Who is the decision maker?
What are the customer’s primary business drivers?
How much is the deal worth?
What’s their timeframe for making a decision?
What are the next steps?
Is there any way to close the business sooner?
These, along with any number of other similar tracking questions, are staples of sales forecast reviews that are transpiring within sales organizations at companies all over the world. Proactively coaching your sales teams, however, requires more than just tracking deals on the forecast.
Personally, I am a huge proponent of qualification, in order to know how best to allocate resources toward those opportunities that present the greatest potential. But there is a catch. These qualifying questions simply identify the status of each deal, which does nothing to make the salesperson or sales team more effective in terms of the opportunity itself or developing their skills down the road. In fact, tracking questions serve no purpose other than gathering information.
On the other hand, proactive sales questions (asked strategically) enable sales teams to accomplish much more than simply gathering information. For example, strategic questions are one of your best vehicles for establishing credibility and piquing the customer’s interest. Strategic questions are also one of the best ways to convey value, forge relationships, develop internal champions, create referrals, and secure smaller commitments on the way to consummating the larger sale.
The desire to track deals on the forecast is a given in sales. But, shouldn’t there be a similar desire to increase the effectiveness of the sales team? That’s why I advocate the addition of a series of ‘forward-thinking’ strategic sales questions that promote thought leadership and are designed to help sales teams develop and execute more effectively moving forward.
Some of the more thought provoking questions I teach include:
Q: How many reasons does the customer have to buy from you?
Q: Is there anything we can do to increase the customer’s sense of urgency for making a decision?
Q: What can we do to get deeper, wider, and more strategic within the account?
Q: How can we position our solutions as the most cost-effective alternative?
Q: What business issues, decision factors, or ideas are you prepared to raise in your calls that customers may not think to bring up on their own?
Q: How are you differentiating yourself from competitors who are targeting your same list of prospect accounts?
Q: How can we help our internal champions secure the approvals necessary to move forward with a decision when we’re not onsite or in the meeting?
Q: Is there anything we can do to be more effective on future customer calls?
When coaching individuals or entire sales teams, my favorite question is one of the simplest: “What business issues, decision factors, or ideas are you prepared to raise in your calls that customers may not think to bring up on their own?”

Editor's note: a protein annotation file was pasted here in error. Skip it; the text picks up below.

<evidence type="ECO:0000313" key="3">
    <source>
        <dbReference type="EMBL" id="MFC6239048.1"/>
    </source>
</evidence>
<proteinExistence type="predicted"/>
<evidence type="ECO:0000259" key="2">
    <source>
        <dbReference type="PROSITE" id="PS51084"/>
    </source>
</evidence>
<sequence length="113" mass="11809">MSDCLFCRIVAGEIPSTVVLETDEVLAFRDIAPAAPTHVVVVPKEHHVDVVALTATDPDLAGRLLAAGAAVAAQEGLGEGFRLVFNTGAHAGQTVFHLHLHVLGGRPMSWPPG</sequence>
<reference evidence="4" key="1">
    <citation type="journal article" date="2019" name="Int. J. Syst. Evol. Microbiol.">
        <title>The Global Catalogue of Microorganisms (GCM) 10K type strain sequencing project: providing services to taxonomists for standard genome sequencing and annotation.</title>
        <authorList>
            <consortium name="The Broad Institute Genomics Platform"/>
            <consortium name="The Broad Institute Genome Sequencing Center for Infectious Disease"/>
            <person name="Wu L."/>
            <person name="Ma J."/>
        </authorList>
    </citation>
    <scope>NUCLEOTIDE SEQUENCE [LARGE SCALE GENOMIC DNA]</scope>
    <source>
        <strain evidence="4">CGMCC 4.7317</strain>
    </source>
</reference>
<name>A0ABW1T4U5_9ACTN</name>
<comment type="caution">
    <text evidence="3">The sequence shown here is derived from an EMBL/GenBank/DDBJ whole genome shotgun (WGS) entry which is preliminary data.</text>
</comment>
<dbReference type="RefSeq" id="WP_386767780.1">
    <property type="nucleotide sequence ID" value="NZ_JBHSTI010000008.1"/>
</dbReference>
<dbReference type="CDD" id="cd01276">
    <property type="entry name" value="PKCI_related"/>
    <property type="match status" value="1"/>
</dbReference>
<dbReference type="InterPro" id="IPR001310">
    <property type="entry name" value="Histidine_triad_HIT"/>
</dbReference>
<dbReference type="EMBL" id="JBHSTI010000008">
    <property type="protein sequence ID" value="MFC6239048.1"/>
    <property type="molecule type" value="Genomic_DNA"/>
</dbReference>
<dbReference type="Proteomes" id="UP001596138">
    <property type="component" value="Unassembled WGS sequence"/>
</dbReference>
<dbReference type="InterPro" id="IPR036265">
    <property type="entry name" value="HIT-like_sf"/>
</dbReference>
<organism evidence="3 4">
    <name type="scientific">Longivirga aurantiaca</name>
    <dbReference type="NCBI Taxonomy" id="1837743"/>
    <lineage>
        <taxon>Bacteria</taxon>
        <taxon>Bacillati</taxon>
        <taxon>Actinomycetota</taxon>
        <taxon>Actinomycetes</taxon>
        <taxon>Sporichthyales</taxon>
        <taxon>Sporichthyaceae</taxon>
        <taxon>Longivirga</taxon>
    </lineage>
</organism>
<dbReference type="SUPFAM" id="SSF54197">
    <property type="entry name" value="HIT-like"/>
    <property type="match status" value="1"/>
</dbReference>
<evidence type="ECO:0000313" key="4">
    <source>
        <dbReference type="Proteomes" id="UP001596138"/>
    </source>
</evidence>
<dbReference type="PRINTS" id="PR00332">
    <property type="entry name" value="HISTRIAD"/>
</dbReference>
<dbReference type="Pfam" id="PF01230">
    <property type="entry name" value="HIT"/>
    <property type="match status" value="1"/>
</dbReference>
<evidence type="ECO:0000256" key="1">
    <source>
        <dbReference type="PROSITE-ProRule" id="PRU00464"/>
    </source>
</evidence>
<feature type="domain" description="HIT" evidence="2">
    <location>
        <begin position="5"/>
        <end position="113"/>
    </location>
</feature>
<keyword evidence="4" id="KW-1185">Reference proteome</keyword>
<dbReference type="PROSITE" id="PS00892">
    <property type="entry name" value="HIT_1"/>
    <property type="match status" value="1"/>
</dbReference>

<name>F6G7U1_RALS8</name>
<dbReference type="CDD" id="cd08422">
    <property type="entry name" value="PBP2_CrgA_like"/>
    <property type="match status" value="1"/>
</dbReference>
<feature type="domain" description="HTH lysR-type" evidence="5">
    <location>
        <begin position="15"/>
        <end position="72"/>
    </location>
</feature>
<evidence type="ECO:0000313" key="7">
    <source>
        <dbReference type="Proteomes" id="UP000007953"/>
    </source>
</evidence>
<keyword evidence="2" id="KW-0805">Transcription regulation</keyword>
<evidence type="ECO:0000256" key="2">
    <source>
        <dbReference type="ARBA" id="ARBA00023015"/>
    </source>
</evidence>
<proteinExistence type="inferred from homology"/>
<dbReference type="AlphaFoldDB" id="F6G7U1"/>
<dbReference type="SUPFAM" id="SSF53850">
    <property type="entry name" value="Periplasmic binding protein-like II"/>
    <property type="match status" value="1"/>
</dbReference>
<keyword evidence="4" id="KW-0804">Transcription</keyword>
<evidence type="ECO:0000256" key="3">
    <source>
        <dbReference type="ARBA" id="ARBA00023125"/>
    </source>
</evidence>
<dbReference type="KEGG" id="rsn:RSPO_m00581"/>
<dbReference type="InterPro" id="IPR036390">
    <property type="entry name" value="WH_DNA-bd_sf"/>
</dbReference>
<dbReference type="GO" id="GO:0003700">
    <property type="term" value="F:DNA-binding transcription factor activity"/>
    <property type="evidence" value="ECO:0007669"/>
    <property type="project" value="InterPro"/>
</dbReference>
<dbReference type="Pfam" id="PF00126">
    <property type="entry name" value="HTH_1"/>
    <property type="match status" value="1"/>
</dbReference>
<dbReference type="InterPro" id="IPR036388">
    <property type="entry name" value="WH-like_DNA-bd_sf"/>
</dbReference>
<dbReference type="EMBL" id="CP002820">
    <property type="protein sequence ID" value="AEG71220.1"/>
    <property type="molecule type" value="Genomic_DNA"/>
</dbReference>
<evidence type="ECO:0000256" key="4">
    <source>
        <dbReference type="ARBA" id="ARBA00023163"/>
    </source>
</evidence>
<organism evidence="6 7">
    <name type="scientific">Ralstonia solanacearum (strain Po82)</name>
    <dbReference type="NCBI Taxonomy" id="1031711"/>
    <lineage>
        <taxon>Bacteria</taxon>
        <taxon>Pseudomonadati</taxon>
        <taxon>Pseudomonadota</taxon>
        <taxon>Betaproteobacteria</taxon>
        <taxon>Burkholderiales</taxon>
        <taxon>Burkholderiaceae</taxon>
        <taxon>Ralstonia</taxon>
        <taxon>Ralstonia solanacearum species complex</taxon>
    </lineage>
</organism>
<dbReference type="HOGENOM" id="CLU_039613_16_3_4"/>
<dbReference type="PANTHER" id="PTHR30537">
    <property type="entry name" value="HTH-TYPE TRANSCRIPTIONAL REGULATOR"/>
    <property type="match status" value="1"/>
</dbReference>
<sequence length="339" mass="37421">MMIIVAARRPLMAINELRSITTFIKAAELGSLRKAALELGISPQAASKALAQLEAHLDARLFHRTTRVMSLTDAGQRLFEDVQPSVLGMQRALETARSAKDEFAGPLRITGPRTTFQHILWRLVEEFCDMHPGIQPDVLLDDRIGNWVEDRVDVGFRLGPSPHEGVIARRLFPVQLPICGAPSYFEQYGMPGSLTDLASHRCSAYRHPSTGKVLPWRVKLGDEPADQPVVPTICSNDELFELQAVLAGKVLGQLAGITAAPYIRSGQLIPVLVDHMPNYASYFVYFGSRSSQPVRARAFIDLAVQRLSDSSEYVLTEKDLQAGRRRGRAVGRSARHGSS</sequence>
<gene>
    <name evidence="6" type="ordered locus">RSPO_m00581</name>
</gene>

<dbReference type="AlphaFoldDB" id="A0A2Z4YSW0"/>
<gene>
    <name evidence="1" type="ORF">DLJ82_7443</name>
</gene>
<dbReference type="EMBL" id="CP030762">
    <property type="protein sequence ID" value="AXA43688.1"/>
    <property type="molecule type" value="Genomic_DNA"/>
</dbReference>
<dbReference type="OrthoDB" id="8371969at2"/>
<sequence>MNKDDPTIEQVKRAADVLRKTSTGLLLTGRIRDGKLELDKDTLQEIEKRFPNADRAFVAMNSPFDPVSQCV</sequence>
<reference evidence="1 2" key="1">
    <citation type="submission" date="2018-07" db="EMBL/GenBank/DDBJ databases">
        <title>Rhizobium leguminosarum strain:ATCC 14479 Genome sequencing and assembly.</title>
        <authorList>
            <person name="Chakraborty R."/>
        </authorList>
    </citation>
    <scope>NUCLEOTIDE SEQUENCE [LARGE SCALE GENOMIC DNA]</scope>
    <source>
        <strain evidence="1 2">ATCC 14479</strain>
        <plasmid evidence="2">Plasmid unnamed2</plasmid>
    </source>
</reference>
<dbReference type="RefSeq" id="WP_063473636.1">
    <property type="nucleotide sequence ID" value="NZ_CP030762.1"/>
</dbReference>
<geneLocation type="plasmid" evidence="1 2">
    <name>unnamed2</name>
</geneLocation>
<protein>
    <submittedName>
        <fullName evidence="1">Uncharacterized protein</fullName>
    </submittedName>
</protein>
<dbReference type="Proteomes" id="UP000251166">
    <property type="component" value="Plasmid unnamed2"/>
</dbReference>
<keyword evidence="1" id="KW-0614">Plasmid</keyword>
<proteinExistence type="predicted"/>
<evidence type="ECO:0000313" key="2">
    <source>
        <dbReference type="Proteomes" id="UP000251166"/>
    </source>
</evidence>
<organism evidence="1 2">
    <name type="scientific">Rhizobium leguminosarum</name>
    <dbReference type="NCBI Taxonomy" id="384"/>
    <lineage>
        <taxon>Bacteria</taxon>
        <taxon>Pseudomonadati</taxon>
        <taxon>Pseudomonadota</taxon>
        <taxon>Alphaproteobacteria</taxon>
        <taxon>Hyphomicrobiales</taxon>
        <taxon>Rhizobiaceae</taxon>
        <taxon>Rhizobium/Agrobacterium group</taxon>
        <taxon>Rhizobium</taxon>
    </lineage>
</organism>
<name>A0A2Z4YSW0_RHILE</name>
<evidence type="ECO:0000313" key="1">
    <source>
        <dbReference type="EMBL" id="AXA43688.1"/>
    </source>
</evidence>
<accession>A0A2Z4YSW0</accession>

If you have read any of my books or experienced one of my training classes, then you know that I am NOT a fan of the old-school mentality of “uncovering needs.” Truth be told, customers aren’t always clear as to what they need, in which case, you’re not going to find out by barraging them with probing questions. Even when the customer knows exactly what they need, potential buyers are often reticent to share their needs with a salesperson they don’t yet know or trust.
That’s why I preach Needs Development—the skill of proactively raising business issues or decision factors that otherwise wouldn’t have come up.
To prove the point that customers aren’t prone to fully articulating their needs, try this experiment. Simply ask one of your friends or coworkers why they own a cell phone (just as an example). Some will say it allows them to communicate. Others might mention that it gives them access to email or provides a sense of security. I don’t doubt those benefits for a minute. But, that’s NOT why people buy or own cell phones!
Ask them if they also use their cell phone to take pictures or videos. Does it give them greater mobility, enabling them to be in closer touch with their customers? Do they use it to manage their calendar, or to listen to music while on the go, or to play video games during periods of downtime? Does their phone also serve as a contact manager, hand-held calculator, flashlight, timepiece, alarm clock, and weather forecaster, in addition to providing directions, traffic alerts, and GPS coordinates to their favorite restaurant?
Most cell phone users leverage technology to address a wide variety of needs. But when asked, “What do you look for in a cell phone?,” the vast majority of potential buyers will mention only some fraction of the aforementioned capabilities. So, who’s going to bring up the rest? If not you, then you leave the door wide open for one of your competitors to be seen as a more valuable resource.
Hence my question: “What ideas, business issues, or decision factors are you prepared to raise that the customer may not think to bring up on their own?”